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Everywhere I go I find a pal

Everywhere I go  I find a pal Everywhere I go  I find a pal

Peter Weinschenk, Editor, The Record-Review

I have been reminded recently how much I am a citizen of the world.

This revelation follows a routine home project to replace the failing deck boards and steps on my back porch.

The current boards are Douglas fir, but, looking for a more durable wood species, I opted for Iroku, an African plantation species that is used for piers in marinas.

This wood is straight grained, dense, but not as dense as other African exotics, and has a subtle yellow cast to it. Throw some penetrating oil on Iroku and it looks fantastic.

At first I felt a little odd about using African wood on my American house, but, then, I thought about it.

My car was made in Sweden. The gasoline in the car comes from Saudi Arabia. My shop tools are made in Japan, Taiwan and China. My underwear is made in Vietnam. My socks are from Cambodia. The shrimp in my gumbo comes from Thailand. My coffee comes from Ethiopia. My bananas come from Costa Rica. My orange juice comes from Brazil. My olive oil comes from Greece.

I am a consumer in an international marketplace all connected by the internet. It’s difficult to comprehend all of the stuff I can buy from any corner of the globe with a few strokes on a keyboard.

That being the case, I feel a little less strange using an African wood as a home building material.

My American home is just another house on our increasingly shrinking planet.


This morning, the Trump presidential campaign approved my media credentials to cover a planned rally at the Mosinee airport. This will be my third Trump campaign event.

Frankly, I am worried about COVID-19. The event will take place in a half-covered airplane hangar with thousands of people from all across Wisconsin.

Somebody in that crowd is bound to have coronavirus.

My plan is not to use a face mask, but the 3M 6001 respirator that I use for spraying lacquer and other foul substances.

I am hoping that the campaign will not squish the media together on a multi-level platform in this time of COVID-19, but, knowing how Trump feels about the media, I am not too optimistic.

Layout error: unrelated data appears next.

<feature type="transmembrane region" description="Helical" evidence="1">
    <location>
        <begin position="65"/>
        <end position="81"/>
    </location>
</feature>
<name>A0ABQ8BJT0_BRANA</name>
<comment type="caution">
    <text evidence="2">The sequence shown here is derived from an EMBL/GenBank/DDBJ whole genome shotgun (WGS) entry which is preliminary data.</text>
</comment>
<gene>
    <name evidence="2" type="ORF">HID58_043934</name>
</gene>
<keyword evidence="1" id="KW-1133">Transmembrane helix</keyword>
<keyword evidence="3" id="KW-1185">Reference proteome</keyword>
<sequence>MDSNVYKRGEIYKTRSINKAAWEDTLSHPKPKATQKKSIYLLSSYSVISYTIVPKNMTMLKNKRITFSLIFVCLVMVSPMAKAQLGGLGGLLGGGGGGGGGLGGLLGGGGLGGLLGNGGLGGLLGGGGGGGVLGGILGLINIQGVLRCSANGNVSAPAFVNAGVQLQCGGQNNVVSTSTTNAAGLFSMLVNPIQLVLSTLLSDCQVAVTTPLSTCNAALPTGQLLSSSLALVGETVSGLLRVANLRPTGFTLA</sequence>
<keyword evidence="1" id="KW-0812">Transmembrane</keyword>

I am quite unhappy about how Trump, Inc. is treating me as a human being. I cannot go to the president’s rally with any expectation of safety. This is the disclaimer that came with my media pass: “By registering for this event, you understand and expressly acknowledge that an inherent risk of exposure to COVID-19 exists in any public place where people are present. In attending the event, you and any guests voluntarily assume all risks related to exposure to COVID-19, and waive, release, and discharge Donald J. Trump for President, Inc.; the host venue; or any of their affiliates, directors, officers, employees, agents, contractors, or volunteers from any and all liability under any theory, whether in negligence or otherwise, for any illness or injury.” Wish me well.


I sprayed on the last coat of lacquer on my guitar over the weekend. I am pleased with how it went.

Before the final spray, I fixed an oops where I sanded all the way to the wood while attempting to flatten the finish on the guitar headstock. That took some wood dye and dye-colored lacquer.

The final coat went on nicely. The lacquer was liberally thinned with solvent. It melted easily into the old coats of finish.

The task now---and we are getting to the end of the guitar build---is to coax a highgloss out of all of this lacquer. This comes with sanding the finish with increasingly fine sandpaper, up to 2,000 grit. I will use car finish polish to bring out a dazzling shine.

I see the light at the end of what has been a very long tunnel. I am excited.

Contact Peter Weinschenk at pweinschenk@